AL: Ken, you were involved in conducting the NLS before my time, and returned later for an encore. Can you give a quick rundown of your various roles in the survey?
KW: I became the PI of the NLS in 1983. As PI, I was responsible for overseeing all tasks, from questionnaire design to data dissemination, associated with the original cohorts and the NLSY79. Prior to my arrival, discussions had already begun with NICHD about starting a survey of the children of the women of the NLSY79. Those discussions continued after I arrived and culminated in the Child cohort, which began in 1986 and which, as is well recognized, became a major new and innovative research tool for the study of child development. The Child cohort was born through the efforts of many, but I would be remiss if I did not mention those who led the effort: Wendy Baldwin (NICHD), Bob Michael (NORC) and Frank Mott (CHRR).
The day-to-day operation of the NLS project was handled by an incredibly dedicated and talented group of people. The fact that I was able to maintain an active research agenda, one that quickly became (and continued for decades to be) dominated by NLS data, is a testament to that. Without in any way diminishing the contributions of others, and recognizing that my interactions with many was limited, I would like to express my personal gratitude to Laura Branden, Patricia Rhoton, Carol Sheets and Mary Wildermuth.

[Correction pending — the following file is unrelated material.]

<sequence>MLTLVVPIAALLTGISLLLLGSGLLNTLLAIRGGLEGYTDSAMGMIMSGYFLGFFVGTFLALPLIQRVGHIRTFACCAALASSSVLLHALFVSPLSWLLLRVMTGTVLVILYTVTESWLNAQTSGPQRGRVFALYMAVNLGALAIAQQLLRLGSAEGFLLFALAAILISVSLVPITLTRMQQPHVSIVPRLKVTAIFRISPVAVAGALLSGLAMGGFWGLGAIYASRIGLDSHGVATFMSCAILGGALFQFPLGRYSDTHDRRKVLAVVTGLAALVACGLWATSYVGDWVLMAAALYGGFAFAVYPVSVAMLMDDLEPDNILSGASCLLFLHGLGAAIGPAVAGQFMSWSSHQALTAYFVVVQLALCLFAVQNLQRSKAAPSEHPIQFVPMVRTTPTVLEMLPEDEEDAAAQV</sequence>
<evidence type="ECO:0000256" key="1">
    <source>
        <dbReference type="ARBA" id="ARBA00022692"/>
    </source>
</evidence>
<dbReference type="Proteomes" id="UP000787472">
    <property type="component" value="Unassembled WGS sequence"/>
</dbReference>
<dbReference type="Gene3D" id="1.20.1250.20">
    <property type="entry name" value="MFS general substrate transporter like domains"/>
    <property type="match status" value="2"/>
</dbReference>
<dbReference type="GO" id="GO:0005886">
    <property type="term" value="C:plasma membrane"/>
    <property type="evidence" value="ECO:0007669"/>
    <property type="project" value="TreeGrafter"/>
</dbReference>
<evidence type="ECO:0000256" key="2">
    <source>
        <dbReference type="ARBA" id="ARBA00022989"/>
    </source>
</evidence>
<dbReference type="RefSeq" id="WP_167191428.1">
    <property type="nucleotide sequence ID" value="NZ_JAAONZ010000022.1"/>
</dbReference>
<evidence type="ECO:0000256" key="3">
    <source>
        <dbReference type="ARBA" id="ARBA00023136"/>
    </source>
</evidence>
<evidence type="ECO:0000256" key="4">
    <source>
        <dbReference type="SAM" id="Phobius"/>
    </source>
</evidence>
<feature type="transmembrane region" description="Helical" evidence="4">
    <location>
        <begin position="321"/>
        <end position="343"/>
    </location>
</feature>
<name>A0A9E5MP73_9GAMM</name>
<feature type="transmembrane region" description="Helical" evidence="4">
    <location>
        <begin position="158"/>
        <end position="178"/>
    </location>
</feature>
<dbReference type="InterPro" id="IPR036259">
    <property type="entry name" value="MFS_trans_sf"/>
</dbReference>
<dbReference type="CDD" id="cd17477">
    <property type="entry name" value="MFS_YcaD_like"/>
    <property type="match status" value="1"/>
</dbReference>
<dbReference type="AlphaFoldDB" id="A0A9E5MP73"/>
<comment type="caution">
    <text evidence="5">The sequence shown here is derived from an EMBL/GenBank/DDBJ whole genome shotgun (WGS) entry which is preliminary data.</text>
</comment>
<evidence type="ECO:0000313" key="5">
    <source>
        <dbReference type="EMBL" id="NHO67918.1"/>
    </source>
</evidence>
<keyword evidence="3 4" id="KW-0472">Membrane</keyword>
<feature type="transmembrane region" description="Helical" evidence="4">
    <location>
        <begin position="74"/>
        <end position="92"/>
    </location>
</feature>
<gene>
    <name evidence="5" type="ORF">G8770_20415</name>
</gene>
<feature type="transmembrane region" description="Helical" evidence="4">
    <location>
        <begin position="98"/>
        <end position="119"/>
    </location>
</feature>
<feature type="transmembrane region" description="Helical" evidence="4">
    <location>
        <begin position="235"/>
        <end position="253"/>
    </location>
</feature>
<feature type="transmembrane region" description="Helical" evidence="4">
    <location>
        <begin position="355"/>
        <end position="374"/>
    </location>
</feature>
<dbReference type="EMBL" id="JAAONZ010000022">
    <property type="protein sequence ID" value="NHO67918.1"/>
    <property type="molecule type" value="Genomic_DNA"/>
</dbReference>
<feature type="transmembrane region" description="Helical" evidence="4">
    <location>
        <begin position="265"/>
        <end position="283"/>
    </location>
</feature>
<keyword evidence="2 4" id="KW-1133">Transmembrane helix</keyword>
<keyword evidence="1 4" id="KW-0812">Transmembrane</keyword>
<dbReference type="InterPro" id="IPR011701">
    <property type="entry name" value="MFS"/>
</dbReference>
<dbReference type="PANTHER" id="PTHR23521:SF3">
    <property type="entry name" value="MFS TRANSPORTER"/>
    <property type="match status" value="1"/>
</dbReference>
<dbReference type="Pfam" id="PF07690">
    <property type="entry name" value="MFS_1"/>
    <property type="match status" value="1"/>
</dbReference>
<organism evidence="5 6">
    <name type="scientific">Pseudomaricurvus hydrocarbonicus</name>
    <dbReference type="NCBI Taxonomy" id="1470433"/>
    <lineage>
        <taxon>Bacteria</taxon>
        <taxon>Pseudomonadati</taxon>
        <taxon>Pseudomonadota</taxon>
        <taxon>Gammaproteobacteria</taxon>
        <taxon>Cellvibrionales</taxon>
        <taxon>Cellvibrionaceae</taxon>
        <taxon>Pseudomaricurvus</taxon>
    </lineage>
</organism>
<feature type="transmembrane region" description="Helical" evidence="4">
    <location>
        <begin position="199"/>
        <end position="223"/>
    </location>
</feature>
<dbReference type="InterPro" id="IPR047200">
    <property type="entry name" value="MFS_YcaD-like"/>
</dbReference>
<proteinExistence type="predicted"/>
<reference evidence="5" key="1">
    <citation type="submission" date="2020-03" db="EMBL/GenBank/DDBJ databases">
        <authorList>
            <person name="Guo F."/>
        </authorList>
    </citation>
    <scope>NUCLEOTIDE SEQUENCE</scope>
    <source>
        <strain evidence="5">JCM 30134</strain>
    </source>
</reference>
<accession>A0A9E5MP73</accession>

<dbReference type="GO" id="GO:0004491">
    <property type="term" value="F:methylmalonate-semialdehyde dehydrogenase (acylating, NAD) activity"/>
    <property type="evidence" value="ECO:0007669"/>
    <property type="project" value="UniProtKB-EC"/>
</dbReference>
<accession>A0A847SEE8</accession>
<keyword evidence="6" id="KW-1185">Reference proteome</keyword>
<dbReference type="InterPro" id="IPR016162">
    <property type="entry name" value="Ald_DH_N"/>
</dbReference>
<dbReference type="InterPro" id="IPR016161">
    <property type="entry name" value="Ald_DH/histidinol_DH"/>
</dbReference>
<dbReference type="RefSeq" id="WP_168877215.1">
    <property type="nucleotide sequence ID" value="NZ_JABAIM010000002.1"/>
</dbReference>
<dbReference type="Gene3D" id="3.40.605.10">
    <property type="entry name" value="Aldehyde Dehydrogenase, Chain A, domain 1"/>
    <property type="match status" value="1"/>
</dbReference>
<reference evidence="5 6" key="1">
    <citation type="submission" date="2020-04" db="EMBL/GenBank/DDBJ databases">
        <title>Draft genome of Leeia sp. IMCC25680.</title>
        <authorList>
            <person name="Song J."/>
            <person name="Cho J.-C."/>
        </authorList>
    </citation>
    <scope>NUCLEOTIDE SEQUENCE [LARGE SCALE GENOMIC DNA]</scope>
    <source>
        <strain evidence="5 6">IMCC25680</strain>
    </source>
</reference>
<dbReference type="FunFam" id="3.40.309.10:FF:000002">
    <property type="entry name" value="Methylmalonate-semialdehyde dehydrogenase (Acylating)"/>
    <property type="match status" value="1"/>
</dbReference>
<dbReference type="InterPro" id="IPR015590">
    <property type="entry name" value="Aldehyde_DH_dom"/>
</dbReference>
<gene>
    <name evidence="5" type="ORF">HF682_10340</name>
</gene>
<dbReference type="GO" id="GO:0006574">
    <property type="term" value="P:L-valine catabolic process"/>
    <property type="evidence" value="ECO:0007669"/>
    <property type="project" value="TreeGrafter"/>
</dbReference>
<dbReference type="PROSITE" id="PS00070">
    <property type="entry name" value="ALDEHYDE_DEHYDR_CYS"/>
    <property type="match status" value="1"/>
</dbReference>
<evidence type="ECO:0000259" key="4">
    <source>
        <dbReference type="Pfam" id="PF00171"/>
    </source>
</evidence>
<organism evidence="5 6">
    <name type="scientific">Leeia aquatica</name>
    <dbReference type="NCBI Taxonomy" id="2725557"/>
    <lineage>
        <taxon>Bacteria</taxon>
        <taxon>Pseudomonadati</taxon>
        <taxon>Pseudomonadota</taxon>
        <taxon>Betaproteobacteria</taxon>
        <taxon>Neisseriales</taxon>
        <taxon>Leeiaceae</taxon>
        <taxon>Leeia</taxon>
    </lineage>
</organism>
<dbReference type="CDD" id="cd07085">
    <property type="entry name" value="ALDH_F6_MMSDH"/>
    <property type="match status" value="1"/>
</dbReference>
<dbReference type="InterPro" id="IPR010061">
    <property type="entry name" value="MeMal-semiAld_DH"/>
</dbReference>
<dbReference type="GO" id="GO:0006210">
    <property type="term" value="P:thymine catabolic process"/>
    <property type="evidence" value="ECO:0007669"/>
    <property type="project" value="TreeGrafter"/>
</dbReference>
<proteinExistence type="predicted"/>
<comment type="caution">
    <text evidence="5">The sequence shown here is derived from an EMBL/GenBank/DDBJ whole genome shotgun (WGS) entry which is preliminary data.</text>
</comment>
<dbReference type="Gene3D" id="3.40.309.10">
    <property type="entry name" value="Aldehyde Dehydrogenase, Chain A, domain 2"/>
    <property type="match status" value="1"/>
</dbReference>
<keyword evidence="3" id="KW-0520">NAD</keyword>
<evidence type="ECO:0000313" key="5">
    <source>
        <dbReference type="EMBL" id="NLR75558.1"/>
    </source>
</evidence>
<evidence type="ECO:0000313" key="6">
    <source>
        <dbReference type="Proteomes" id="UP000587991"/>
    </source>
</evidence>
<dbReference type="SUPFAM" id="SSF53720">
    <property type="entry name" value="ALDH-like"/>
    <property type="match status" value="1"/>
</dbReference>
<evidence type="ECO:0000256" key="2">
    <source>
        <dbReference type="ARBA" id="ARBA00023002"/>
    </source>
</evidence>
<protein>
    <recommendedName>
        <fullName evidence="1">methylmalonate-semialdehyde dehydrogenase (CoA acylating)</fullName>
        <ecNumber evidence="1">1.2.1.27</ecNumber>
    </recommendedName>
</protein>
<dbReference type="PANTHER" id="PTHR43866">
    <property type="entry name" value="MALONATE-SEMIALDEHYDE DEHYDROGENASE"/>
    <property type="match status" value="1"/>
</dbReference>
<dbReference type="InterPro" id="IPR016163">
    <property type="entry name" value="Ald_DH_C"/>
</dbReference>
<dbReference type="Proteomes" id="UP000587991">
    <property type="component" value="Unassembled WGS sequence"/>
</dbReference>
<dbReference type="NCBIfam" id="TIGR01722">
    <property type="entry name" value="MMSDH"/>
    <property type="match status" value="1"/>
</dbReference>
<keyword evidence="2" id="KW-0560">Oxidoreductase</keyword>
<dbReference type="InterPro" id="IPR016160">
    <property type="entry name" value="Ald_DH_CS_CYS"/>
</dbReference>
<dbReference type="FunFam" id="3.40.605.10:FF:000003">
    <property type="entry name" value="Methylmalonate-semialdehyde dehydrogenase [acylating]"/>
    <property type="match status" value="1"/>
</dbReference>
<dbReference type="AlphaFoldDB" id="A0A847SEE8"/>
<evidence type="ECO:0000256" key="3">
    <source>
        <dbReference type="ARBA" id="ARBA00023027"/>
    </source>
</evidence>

After leaving Ohio State (and my position as PI) in 1987, I served for a number of years on the NLS Technical Review Committee. In the mid-1990s, BLS decided to start a new youth survey. I was asked to coordinate the questionnaire development. I accepted the invitation without a second thought. In many ways, the NLSY97 questionnaire built upon the innovations in the NLSY79, expanding on a number of substantive areas. Mike Pergamit, the director of the NLS at BLS, deserves special mention for his hands-on role in the design of the questionnaire.
Looking back, I can say unequivocally that being the PI of the NLS was one of the highlights of my academic career. I am thankful for having been given the opportunity.
AL: I entered the picture in 1993, when I joined the NLS team at Ohio State. During my first decade, I worked on design for the Mature Women, Young Women, NLSY79 and NLSY97, and contributed to various usability and user outreach efforts. I became PI of the NLSY79 in 2005, which means I head our collaborative design efforts and perform a grab-bag of other duties. In contrast to your era, when you were the sole PI for all active NLS cohorts, we now have a different PI for each cohort.
I am delighted that you mention a few of the many people who contributed significantly to the NLS over the years. Rather than provide my own shout-outs, I'll note that I orchestrated this NLS@50 website as a means of acknowledging everyone who helped make the NLS program such a success: sponsors, staff, researchers and, last but not least, the amazing respondents.
AL: At the risk of bringing the celebration to a crashing halt, let's change the subject: On a funding scale of one to ten, where ten means “all the money in the world” and one means “close to shutting down the whole project,” what was the financial climate during your stint with the NLS in the 1980s?